memories of family outings.....


High above the Aegean Sea...

There was a picture of an event called Red Bull Cliff Diving World Series in the newspapers. The building forming the backdrop to the competitors looked familiar. Cape Sounion ! So, Sounion has some life after all ! When we visited the place some five odd years ago, it was dead. Absolutely dead.

During a holiday in Athens, we were badgered, almost bullied , into taking the trip to the historical promontory on the west coast of the Attica region , supposed to be home to The Temple Of Poseidon.
We took the Highway 91 out of Athens and wound past beautiful little hamlets scattered along what is called the Aegean Riviera, the road hugging lengthy stretches of shimmering seacoast. It was a very enjoyable drive.

70 kms. later we landed on a hillock by the choppy waters of the Aegean Sea. A signpost announced Sounion. We marched from the parking lot through a ramp like pathway between high stone walls and soon emerged on the small plateau. But............. no Poseidon, no temple. Just two rows of giant marble columns with neither roof nor walls. Presumed date : 440 BC. Time, tide and theft had stripped the monument of all its glory ; whatever was left was, in modern times, carted off to museums for safe keeping. So, at the end of a long, expectant jouney, we just had a dozen massive coloumns to stare at. Our power of imagination had to be summoned to fill in the blanks.

A bit of ambling around the cliff top brought us to another, smaller but equally ruined, remnant of an ancient temple, this one to Athena. And some dark , decayed lines of stacked stones lay around carrying the echos from the glorious past when Athenians fortified this cape in preparation for The Peloponnesian War against the Spartans .
The breathtaking panoramic view of the sea on three sides more than made up for the deficiency in visible history. It was possible to sit on the boulders at the edge of the headland under the canopy of a dazzling blue sky, without sense of time , and lose oneself in the invigorating sea-breeze, the gentle warmth of a friendly sun and the call of the circling gulls. The smudges of green and brown seen on the water were little islands, each with its own share of history and mythology. I avoided dwelling on the rather sad legend of Aegeus,Theseus and Minotaur that is linked to the place.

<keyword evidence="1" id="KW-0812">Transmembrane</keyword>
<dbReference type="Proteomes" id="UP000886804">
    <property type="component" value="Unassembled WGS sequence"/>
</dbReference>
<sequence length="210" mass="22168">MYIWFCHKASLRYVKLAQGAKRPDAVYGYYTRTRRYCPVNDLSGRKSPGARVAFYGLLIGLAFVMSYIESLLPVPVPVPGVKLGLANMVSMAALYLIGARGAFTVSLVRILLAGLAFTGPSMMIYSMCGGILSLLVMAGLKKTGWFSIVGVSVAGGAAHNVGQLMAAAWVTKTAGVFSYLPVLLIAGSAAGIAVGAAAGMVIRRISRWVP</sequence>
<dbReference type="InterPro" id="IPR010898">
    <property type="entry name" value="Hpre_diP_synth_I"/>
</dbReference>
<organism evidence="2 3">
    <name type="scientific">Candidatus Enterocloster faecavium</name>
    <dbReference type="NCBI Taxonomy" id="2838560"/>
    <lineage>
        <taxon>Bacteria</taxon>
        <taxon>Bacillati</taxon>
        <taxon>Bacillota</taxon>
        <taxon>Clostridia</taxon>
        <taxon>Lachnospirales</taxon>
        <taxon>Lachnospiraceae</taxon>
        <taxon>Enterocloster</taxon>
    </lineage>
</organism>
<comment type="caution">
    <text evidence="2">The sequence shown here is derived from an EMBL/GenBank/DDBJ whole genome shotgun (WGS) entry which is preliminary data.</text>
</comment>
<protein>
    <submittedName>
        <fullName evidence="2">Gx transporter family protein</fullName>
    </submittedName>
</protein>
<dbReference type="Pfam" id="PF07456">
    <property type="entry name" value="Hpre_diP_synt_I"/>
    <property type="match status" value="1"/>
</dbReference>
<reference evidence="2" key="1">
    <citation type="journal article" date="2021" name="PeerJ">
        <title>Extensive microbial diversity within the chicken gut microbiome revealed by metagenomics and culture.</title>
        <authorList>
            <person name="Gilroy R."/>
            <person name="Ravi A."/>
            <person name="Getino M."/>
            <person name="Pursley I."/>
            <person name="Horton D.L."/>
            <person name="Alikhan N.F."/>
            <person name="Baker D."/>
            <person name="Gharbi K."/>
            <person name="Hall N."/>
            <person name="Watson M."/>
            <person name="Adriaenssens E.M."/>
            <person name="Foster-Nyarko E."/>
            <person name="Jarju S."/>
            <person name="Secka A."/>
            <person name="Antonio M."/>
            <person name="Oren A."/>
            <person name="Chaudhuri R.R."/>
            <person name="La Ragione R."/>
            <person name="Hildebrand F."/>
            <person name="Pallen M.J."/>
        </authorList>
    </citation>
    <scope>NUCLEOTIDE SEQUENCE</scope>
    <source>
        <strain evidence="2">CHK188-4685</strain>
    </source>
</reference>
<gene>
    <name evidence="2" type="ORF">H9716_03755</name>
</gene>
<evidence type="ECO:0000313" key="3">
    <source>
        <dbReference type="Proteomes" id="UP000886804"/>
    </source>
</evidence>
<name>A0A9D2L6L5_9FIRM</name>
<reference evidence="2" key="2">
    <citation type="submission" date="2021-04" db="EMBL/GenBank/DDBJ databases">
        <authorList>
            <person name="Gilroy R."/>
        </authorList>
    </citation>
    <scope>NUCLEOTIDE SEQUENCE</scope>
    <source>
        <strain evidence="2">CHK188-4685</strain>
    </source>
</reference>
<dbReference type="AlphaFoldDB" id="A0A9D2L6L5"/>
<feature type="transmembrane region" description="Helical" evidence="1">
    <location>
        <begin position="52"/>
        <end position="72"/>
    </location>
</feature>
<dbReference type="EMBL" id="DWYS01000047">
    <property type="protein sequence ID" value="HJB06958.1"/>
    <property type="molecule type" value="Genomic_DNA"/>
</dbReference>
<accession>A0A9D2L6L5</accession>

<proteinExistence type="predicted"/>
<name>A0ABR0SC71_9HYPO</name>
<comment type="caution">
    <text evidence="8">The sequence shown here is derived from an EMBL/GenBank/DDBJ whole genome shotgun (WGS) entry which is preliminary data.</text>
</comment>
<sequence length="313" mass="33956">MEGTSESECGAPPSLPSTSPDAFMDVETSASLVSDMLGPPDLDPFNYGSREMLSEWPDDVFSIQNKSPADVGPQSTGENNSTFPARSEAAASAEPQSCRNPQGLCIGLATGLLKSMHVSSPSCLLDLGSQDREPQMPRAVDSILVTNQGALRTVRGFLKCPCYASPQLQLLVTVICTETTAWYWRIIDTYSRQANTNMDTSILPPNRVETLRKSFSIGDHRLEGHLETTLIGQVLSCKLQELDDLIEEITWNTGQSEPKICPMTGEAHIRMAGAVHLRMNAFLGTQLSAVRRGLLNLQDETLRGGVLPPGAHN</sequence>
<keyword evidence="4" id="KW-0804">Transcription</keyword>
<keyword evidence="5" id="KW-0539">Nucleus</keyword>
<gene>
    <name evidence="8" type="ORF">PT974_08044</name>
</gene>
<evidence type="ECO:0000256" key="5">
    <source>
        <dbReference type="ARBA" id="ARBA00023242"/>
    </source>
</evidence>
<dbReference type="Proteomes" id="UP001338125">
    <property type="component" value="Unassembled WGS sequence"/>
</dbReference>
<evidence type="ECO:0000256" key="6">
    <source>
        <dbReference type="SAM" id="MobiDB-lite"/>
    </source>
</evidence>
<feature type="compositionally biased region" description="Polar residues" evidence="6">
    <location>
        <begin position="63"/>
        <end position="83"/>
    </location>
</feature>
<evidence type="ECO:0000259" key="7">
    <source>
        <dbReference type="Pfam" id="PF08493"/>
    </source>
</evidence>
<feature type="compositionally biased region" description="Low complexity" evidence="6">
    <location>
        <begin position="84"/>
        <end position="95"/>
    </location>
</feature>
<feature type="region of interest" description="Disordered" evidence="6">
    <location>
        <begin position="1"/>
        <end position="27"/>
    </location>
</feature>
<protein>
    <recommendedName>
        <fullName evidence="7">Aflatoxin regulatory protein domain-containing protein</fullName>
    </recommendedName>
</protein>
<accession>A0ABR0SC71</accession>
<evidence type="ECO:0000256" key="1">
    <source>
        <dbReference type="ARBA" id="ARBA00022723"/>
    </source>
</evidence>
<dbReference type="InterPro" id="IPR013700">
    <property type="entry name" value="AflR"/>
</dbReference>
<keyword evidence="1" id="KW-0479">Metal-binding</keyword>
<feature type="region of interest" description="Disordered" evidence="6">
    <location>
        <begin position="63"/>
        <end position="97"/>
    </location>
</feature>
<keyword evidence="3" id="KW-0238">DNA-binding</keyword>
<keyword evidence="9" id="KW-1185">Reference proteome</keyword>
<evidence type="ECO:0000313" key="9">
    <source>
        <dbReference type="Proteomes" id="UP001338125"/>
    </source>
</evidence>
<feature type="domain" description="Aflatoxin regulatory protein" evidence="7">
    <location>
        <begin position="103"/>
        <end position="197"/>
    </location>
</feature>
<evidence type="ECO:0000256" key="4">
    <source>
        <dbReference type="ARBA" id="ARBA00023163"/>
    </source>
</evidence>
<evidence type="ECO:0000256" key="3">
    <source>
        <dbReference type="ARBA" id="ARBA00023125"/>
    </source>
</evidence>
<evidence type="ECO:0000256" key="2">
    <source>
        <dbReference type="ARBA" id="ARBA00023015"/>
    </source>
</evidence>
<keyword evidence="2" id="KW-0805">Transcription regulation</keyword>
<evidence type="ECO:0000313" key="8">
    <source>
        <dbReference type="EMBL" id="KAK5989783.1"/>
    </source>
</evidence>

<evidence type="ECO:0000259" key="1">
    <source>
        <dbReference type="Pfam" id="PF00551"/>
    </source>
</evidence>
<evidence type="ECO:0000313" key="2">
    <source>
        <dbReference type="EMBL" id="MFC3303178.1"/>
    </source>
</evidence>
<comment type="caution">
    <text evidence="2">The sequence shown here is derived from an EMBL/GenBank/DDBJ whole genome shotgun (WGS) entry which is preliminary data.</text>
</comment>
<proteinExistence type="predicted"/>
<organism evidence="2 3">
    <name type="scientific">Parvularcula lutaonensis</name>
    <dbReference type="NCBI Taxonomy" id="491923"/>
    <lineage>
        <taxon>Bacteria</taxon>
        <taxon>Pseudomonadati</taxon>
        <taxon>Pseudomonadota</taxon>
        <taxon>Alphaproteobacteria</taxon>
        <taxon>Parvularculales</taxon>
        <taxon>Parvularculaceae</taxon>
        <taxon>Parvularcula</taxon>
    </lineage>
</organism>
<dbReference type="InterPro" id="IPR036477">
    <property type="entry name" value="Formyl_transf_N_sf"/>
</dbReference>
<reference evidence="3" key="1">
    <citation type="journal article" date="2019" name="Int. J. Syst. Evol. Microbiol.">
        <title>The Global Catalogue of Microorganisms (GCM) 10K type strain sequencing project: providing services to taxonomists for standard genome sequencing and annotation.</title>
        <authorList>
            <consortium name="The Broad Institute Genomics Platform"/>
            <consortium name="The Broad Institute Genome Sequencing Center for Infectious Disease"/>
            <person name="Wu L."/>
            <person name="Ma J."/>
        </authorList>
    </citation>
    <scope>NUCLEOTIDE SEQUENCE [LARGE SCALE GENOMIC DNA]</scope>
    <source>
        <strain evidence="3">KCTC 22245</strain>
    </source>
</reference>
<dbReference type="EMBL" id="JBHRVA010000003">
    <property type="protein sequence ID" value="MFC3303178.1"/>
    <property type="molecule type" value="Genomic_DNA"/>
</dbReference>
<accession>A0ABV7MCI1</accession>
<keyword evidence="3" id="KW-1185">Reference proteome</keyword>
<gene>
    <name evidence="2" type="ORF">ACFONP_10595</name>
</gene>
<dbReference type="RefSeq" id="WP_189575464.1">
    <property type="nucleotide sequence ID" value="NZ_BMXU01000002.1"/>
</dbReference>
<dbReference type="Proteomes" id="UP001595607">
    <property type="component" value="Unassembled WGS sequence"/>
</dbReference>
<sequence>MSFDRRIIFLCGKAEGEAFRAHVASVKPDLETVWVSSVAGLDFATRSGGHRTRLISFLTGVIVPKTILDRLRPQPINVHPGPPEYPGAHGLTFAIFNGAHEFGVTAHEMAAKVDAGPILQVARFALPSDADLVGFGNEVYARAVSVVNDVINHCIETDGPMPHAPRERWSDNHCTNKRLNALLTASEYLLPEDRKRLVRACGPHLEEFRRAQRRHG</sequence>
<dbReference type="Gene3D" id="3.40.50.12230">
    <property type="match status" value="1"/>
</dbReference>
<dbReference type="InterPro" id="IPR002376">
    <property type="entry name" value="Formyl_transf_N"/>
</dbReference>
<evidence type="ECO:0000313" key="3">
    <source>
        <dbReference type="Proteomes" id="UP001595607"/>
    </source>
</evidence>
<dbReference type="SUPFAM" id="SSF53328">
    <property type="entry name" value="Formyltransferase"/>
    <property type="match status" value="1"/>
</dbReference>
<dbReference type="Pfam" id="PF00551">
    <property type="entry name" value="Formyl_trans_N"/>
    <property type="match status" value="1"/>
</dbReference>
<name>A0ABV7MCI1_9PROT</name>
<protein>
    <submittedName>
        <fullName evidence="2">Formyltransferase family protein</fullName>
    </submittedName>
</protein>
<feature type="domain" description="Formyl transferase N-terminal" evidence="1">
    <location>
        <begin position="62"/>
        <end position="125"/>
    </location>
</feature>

Cape Sounion is promoted as an excellent venue for watching sunsets. Its easy to see why. But we did not wait till dusk.
Before heading back, we decided to get some refreshment in the only modern amenity there. A small cottage with a tavern and a coffee shop. The fare sold here is prohibitively expensive. ( my coffee cost 4 .5Euros ! )Understandable, since even the nearest village, from where the stocks could be replenished, is some distance away . This being a "protected" site, building or development activity of any sort is prohibited.

The romantic english poet, Lord Byron,( my teenage heart throb !) is said to have etched his signature at the base of one of the coloumns of Sounion. But since there was a cordon around the foundation, i could not get close enough to hunt it down. All we could see were some scratched graffitti , of various vintages, here and there ( that explains the cordon) . Had to be content with the thought that one of them was Byron's.

On our way back to Athens, we saw many fishing boats returning to coast. People clustering around the fresh catch, some music and dancing around community barbeques, seagulls everywhere. Simple, lively and so merry. Perhaps, the scene would've been the same , all those eons ago,when Poseidon lorded it over the Aegean Coast.

( Photos : by son)


avdi said...

Lovely. Whenever I visit ruins or any historical place, I get so overcome by the sense of its history. Even a mundane thing like getting off at Nizamuddin Railway Station (in New Delhi) filled me with wonder as I imagined Amir Khusrau roaming these very streets some centuries ago.

Hmm.. these days its so frowned upon to leave graffiti on historical monuments, but someone like Lord Byron doing it becomes history !

YOSEE said...

Avdi : i am a history-nut too. I like digging up past stories about any place i visit......i have my own doubts about the Byron "signature" there; in photographs, it looks like an immature hand. However that may be, i feel publicising well known names scribbled on monuments only encourages lesser loafers to follow their example.

Capt. Anup Murthy said...

I'll join this club of history lovers! I guess we have this in common for sure. Nice to read this post. My Greek experience is limited to Rodos (Rhodes), little bit of Crete and Kerkyra (Corfu). Wanna go back to do Athens and Pavlopetri, the oldest known submerged town dating back to 2800 BC, with many structures intact and in shallow sea. The Greek Government has recently, in the last few months, given permission to explore this site.

YOSEE said...
This comment has been removed by the author.
Capt. Anup Murthy said...

Yosee, Pavlopetri exploration has just restarted. It is shallow water but at about 3-4 meters depth. Here is a link:

Bet Dwarka is in turbid waters where visibility is not that good and currents are quite strong. That has not prevented under water archaeologists from discovering the site. I'd think that the area around Bet Dwarak and also some around the Gulf of Kambat (Cambay) area have submerged towns dating back to the same antiquity (or older) as Pavlopetri.